This study assessed the effectiveness of a 3.5-h training session for general practitioners (GPs) in providing brief stop-smoking advice and compared two methods of giving advice - ABC versus 5As - on the rates of delivery of such advice and of recommendations of evidence-based smoking cessation treatment during routine consultations.
A pragmatic, two-arm cluster randomised controlled trial was carried out including a pre-/post-design for the analyses of the primary outcome in 52 GP practices in Germany. Practices were randomised (1:1) to receive a 3.5-h training session (ABC or 5As). In total, 1937 tobacco-smoking patients, who consulted trained GPs in these practices in the 6 weeks prior to or following the training, were included. The primary outcome was patient-reported rates of GP-delivered stop-smoking advice prior to and following the training, irrespective of the training method. Secondary outcomes were patient-reported receipt of recommendation/prescription of behavioural therapy, pharmacotherapy or combination therapy for smoking cessation, and the effectiveness of ABC versus 5As regarding all outcomes.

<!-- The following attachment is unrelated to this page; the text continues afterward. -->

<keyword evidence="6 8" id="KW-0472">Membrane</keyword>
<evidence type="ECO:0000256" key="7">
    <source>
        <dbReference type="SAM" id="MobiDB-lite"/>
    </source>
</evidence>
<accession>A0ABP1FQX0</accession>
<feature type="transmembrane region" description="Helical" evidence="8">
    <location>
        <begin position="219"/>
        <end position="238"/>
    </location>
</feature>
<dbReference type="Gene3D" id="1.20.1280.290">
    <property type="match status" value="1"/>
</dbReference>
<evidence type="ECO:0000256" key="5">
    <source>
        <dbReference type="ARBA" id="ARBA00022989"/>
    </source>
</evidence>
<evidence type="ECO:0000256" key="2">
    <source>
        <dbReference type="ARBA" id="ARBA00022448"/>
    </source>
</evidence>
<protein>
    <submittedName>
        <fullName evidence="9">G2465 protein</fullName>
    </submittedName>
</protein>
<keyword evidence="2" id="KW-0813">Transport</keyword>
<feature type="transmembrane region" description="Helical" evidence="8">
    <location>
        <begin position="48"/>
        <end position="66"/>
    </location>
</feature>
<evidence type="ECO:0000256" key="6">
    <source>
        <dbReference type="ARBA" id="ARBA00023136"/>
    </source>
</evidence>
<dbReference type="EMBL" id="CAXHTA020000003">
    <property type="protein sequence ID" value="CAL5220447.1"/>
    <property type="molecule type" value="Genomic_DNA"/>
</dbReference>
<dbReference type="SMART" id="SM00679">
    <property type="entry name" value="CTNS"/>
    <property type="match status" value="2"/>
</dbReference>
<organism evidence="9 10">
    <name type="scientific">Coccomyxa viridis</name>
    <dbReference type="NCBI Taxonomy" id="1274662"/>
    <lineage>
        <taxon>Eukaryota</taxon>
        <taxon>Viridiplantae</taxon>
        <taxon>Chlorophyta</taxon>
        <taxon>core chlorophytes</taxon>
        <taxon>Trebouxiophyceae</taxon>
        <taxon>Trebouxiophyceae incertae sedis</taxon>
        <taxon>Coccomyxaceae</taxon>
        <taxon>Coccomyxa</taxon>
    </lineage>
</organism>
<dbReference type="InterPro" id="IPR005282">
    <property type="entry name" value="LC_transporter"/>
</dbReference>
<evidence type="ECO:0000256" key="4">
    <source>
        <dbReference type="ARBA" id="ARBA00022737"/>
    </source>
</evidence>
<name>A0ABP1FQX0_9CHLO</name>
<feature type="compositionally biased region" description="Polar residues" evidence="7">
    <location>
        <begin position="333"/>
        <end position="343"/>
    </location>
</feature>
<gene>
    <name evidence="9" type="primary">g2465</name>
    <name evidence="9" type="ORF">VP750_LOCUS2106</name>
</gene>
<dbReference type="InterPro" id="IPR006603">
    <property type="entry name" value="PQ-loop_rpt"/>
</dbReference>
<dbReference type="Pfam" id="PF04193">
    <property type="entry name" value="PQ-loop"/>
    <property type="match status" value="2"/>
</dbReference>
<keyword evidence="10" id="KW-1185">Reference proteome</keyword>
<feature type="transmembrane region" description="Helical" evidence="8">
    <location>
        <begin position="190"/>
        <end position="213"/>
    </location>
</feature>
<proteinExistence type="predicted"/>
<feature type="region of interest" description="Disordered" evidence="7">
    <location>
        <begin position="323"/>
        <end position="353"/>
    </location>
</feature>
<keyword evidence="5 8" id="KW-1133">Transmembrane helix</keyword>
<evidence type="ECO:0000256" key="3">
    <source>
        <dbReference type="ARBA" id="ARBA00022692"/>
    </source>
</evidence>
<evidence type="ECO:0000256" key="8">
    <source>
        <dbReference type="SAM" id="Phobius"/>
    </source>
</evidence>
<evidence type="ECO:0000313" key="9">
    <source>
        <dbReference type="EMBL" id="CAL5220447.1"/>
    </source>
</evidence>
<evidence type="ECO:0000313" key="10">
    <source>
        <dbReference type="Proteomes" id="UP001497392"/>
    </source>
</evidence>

GP-delivered stop-smoking advice increased from 13.1% (n=136 out of 1039) to 33.1% (n=297 out of 898) following the training (adjusted odds ratio (aOR) 3.25, 95% CI 2.34-4.51). Recommendation/prescription rates of evidence-based treatments were low (
- SCALE MTSS